Build a Firewood Storage Box

If you burn a lot of firewood, you need a sturdy, large box to hold it. Here are detailed instructions for building a wooden storage box.


| December/January 1992



135-060-01

The author fastens redwood trim to the woodbox prior to attaching the feet.


PHOTO: MOTHER EARTH NEWS STAFF

You just can't buy a decent woodbox. Oh, furniture stores sell wood-trugs to match the shiny brass tong-and-shovel sets that frame suburban, recreational fireplaces. And you see tinny, bent-tube wood cribs offered in "country living" mailorder catalogs now and again. These are decidedly meagre log accomodations and only ensure that you will run out of fuel when you least want to. A serious wood burner needs a serious wood box—one large enough to hold several stove-loads of logs and strong enough to withstand arm-fulls of wood being dumped into it.

With heavy, rough-barked, cordwood logs going in and out of it every day, a wood box leads a hard life. If built of fine, furniture wood, sanded smooth, and given a glassy finish, it would dent and scratch and look ratty in no time. Better to use rough wood and leave it unfinished for a rugged look that will improve with mistreatment. Check the Yellow Pages (of outlying rural areas if you still live in town) under Lumber for rough-cut sawmills that sell unplaned boards. If your living room decor would turn its nose up at a wood box made of hairy, saw-scarred oak or hemlock planks, use weathered bamboards, pecky cypress siding, white cedar fence boards, or redwood decking. Save money by looking in building-supply recycling outlets for reclaimed barnboard, old decking, and other experienced wood.

To make, you will need a circular saw with rough-cut and planing blades, an electric power driver, and a small supply of 2" and 1 5/8” #6 drywall screws, plus a 1/8” twist drill bit to make pilot holes. You'll need right angles and a 4' straightedge with a pair of clamps to hold it down on a good-size, flat, work surface. This box is built by screwing together four pre-assembled, frame/planking panels. A roll of duct tape and a $5 hot-resin glue gun will help hold parts together for permanent fastening. For the most elegant job, a countersinking bit for #6 screws, a #6 plug-cutter, and woodworkers' glue will let you hide visible screw-heads. For attaching trim, you'll need finishing nails and woodworkers' glue; to finish them, you'll need an edge-rounding tool or sandpaper and a sanding block.

Lumber needed depends on the size of your woodbox, which in turn depends on the length of cordwood your stove uses, wall space available for the woodbox, and the proportions which best fit your room. Our stove takes 16" wood, and I built my box so the inside would measure roughly 20" in both interior width and depth to give plenty of leeway so that logs wouldn't jam going in or out. We have about a yard of wall space, so I made the box a bit short of 36" wide. Walking in with arms filled with logs, I can just roll the wood off and into the side of the box, or stack side by side if loading from the front.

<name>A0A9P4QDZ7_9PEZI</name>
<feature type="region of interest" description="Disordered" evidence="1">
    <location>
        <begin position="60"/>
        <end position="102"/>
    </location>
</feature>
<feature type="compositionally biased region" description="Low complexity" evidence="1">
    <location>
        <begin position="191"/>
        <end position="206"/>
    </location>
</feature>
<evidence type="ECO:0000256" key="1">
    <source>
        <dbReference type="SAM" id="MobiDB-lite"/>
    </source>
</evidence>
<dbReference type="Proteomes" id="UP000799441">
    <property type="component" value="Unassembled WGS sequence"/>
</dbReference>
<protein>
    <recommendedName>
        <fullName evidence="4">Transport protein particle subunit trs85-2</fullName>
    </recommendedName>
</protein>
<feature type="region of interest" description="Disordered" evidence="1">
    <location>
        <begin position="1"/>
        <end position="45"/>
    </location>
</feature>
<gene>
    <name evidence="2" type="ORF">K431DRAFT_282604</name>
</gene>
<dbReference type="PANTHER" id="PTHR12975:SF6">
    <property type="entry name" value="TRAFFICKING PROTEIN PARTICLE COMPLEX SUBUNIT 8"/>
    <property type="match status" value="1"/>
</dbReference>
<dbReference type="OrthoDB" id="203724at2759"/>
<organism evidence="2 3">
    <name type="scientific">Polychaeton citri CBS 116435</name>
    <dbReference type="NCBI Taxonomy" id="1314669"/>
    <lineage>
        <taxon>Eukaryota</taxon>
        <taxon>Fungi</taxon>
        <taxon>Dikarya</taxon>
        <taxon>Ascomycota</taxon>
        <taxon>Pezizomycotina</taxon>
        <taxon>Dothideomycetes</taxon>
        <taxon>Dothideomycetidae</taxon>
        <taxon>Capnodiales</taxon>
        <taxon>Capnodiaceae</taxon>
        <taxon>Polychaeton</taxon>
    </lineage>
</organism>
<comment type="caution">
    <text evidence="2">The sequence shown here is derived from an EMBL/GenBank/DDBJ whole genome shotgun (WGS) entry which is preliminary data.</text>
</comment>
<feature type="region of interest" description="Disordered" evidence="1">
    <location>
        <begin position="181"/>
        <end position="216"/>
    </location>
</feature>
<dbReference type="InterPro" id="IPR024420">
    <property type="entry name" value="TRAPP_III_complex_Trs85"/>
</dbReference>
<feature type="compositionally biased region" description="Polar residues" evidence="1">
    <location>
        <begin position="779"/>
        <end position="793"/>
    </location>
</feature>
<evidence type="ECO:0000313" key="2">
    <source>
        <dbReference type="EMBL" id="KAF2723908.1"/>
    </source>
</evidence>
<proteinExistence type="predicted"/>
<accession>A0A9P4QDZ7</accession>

The list of instructions and materials that follow will let you build a box of almost any size up to 3' wide and 2' in depth; height using common outdoor building-lumber. I used inch-thick, 5½"-wide white cedar left over from building a boat dock for the siding. For framing, I used inch-and-a-half square, native-white oak salvaged from shipping pallets. For edge trim and to plug screw holes, I cut 3/4"-thick, red cedar boards into 2½" strips. Tung oiled, the reddish trim contrasts nicely with the creamy-white siding and the wood gives off an exotic aroma that refreshes itself each time a log bounces off the wood.

To build a 2 x 2 x 3-foot or smaller box with minimal waste, buy four 10'-long boards of any tough wood that is a true 5½" wide and inch thick (according to confusing lumberyard tradition, sold with a nominal thickness of 5/4" and width of 6" and designated as a 5/4 x 6 x 10.) Or you can use three 5/4 x 8 x 10s. Do not buy common "one-inch" wood—soft pine shelving that is actually a too-thin 3/4" through dents easily. For the bottom, I cut a 2 x 3 panel from a sheet of ½" plywood I had on hand. Lacking plywood, it's cheaper and easier to buy another 10' length of 5/4" lumber. For framing, get 30 running feet (four 8'-lengths or three 10-footers) of 1½ square hard pine or an inexpensive hardwood such as birch. (As a last resort, you can ripsaw a 2 x 4 into square stock). For a more finished look, buy 24 running feet of nominal 1 x 3 wood (if you can't find a 1 x 3, split a 1 x 6 in half) to trim the edges, plus 12' of 1 x 4 wood to trim the top. The harder the trim wood, the better.





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